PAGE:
Southeast Asia steelmakers bid to emerge from China's shadow
By My Pham and Khettiya Jittapong
HANOI/BANGKOK (Reuters) - As a construction boom spurs steel demand across Southeast Asia, countries such as Vietnam, Indonesia and Thailand are challenging a flood of imports from China by retooling their steelmaking technology or imposing tariffs.
U.S. and European steelmakers are leading complaints over alleged dumping, but cheap Chinese imports account for two thirds of steel consumed in many Southeast Asian countries. The region includes six of the top 10 buyers of Chinese steel, and capacity utilization in its own mills has slumped to less than 40 percent.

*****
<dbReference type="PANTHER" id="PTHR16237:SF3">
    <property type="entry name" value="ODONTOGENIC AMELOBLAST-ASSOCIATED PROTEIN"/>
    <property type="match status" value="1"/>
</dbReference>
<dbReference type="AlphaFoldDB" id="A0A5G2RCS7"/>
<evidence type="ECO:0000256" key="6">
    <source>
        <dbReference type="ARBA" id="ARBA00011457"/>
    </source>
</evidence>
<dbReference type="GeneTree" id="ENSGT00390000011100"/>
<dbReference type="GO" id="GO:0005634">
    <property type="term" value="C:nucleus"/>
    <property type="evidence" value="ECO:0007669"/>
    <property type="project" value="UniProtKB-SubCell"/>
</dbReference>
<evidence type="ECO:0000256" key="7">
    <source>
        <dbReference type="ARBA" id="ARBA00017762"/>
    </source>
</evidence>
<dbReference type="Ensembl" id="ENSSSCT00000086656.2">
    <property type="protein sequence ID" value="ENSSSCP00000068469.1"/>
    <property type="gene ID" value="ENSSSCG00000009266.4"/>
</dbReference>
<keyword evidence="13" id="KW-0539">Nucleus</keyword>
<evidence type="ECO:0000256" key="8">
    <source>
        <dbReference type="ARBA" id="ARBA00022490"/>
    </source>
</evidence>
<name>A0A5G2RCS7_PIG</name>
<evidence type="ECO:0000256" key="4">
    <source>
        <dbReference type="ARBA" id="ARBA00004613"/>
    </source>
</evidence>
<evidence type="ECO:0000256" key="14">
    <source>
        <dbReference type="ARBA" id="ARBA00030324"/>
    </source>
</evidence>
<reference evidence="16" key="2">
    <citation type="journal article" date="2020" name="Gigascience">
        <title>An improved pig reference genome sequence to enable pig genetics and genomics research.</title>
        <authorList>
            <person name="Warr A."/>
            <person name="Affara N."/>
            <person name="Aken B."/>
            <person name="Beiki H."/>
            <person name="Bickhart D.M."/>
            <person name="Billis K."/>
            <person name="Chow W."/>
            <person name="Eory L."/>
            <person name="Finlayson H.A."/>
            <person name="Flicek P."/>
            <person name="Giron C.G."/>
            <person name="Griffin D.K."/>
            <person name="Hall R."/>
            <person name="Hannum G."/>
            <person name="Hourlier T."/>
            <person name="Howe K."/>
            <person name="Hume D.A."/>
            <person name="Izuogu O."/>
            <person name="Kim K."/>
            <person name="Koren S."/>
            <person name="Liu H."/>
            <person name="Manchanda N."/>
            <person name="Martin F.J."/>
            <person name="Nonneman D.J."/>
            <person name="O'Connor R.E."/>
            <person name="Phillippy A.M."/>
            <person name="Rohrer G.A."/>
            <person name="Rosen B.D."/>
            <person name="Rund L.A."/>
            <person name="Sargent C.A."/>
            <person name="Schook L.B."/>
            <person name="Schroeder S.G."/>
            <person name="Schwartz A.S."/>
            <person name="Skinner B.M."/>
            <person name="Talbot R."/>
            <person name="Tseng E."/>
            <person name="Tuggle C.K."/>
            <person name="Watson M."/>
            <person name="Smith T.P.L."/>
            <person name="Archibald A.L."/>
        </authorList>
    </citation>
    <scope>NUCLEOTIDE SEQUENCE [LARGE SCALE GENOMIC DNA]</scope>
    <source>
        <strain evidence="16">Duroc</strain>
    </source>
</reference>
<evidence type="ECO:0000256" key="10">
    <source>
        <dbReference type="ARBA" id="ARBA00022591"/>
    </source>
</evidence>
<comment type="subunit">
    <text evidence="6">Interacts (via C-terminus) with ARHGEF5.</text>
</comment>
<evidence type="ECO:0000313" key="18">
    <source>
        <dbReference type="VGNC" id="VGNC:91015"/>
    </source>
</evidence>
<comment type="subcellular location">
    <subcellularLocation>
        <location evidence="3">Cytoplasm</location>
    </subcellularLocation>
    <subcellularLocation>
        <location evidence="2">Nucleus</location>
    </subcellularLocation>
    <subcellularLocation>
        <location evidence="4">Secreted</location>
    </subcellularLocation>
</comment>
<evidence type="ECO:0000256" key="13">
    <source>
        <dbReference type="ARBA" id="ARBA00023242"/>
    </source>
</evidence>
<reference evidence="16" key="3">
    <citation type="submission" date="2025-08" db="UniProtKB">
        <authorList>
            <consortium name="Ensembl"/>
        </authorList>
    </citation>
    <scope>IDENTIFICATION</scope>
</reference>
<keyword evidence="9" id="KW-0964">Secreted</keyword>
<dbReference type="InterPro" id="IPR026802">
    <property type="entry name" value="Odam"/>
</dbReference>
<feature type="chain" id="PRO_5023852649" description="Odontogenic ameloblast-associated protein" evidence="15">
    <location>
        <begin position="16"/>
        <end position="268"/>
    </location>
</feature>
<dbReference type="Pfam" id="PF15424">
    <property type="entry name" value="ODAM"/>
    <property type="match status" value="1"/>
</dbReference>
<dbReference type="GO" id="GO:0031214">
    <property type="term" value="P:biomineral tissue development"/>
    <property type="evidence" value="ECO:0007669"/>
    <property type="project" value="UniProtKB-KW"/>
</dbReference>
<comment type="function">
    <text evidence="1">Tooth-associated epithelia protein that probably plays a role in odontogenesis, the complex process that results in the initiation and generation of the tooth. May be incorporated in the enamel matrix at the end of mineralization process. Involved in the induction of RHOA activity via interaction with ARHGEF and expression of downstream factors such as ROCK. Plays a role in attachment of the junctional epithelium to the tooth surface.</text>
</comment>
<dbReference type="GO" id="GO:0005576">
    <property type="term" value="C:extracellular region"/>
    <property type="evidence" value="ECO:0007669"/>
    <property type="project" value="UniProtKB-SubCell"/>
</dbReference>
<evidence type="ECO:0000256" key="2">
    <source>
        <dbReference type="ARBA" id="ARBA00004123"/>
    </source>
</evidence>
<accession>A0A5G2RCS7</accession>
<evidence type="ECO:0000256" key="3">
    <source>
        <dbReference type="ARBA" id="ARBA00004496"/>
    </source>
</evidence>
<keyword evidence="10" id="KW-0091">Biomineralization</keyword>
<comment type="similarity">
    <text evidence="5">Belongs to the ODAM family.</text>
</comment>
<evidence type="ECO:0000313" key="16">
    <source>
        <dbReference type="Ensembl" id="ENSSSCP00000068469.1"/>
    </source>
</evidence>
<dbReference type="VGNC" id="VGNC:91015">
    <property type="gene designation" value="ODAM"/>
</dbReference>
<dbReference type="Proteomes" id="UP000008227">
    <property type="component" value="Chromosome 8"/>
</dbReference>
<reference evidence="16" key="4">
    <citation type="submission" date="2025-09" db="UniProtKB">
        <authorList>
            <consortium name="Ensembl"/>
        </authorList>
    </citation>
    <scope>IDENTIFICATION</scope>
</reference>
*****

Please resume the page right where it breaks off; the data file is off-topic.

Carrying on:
While steel from China is expected to dominate for many years, swelling demand is driving efforts in countries like Vietnam and Indonesia to build more modern plants to better compete with China's vast mills.
"China is a major force with huge supply dominating the world, but we have solutions to deal with it," Tran Tuan Duong, general director of Vietnam's biggest steel firm Hoa Phat Group, told Reuters.
Hoa Phat aims to triple production capacity to up to 6 million tonnes over 5-10 years using modern blast furnace technology.
The local unit of Taiwan's Formosa Plastics Group has begun work on a $10.6 billion steel complex in Ha Tinh province with an initial annual crude steel capacity of 7 million tonnes, although this month's planned start-up of the initial phase has been delayed by an environmental dispute.
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